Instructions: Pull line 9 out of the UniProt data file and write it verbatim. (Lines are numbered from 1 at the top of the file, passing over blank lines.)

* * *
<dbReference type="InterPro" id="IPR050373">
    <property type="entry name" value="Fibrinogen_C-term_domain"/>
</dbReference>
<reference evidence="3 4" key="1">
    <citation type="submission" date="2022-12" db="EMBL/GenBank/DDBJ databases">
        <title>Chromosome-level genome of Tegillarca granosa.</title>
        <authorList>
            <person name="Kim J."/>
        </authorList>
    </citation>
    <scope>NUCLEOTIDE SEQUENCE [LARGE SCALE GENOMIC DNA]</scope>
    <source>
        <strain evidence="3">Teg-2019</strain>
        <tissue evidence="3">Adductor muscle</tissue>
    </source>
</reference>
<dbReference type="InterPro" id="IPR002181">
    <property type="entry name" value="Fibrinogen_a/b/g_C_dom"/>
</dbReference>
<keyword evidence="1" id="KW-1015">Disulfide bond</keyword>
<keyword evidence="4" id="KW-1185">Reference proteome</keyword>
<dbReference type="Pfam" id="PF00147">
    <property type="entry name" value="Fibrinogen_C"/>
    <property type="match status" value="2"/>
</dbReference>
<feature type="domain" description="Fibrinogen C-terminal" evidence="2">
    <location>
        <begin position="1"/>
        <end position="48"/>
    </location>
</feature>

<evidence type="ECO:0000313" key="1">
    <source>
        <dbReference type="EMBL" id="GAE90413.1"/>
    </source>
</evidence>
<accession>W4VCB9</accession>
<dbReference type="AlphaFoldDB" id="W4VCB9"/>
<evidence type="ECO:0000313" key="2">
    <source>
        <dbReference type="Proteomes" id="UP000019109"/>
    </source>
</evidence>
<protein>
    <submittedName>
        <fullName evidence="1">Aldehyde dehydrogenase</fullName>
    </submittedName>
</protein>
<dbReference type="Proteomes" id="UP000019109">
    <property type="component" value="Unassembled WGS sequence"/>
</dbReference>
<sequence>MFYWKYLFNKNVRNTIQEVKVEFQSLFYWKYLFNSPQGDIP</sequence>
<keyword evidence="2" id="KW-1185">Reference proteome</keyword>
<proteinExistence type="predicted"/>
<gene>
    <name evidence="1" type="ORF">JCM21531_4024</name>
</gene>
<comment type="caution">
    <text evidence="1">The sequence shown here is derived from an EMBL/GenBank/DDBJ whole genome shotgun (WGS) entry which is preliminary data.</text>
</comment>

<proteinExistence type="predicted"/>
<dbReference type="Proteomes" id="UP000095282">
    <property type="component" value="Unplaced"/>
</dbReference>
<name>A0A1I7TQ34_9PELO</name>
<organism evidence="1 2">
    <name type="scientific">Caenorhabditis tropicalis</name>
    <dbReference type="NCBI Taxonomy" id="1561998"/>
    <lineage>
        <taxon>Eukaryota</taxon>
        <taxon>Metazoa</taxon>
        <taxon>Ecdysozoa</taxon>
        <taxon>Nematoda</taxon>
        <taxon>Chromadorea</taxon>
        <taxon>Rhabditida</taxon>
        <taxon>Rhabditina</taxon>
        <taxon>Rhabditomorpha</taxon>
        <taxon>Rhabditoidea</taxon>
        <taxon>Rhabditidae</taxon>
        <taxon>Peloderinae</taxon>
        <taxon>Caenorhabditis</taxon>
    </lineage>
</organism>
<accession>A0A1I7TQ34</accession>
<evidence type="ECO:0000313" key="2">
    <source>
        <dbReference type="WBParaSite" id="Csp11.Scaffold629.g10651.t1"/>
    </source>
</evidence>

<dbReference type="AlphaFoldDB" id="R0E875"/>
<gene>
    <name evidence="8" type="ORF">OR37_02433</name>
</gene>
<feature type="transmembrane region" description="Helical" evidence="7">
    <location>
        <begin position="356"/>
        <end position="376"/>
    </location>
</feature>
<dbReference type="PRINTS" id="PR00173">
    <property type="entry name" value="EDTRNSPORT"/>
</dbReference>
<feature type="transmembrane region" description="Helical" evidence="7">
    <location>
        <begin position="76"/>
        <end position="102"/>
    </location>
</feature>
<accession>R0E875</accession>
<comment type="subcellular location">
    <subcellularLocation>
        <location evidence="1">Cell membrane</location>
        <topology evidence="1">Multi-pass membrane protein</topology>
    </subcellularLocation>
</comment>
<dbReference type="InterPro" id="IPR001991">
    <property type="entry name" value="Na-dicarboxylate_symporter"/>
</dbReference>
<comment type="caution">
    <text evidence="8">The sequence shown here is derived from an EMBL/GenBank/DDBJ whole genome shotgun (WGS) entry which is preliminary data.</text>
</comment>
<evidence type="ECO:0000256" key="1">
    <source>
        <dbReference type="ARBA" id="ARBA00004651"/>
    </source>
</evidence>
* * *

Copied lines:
        </authorList>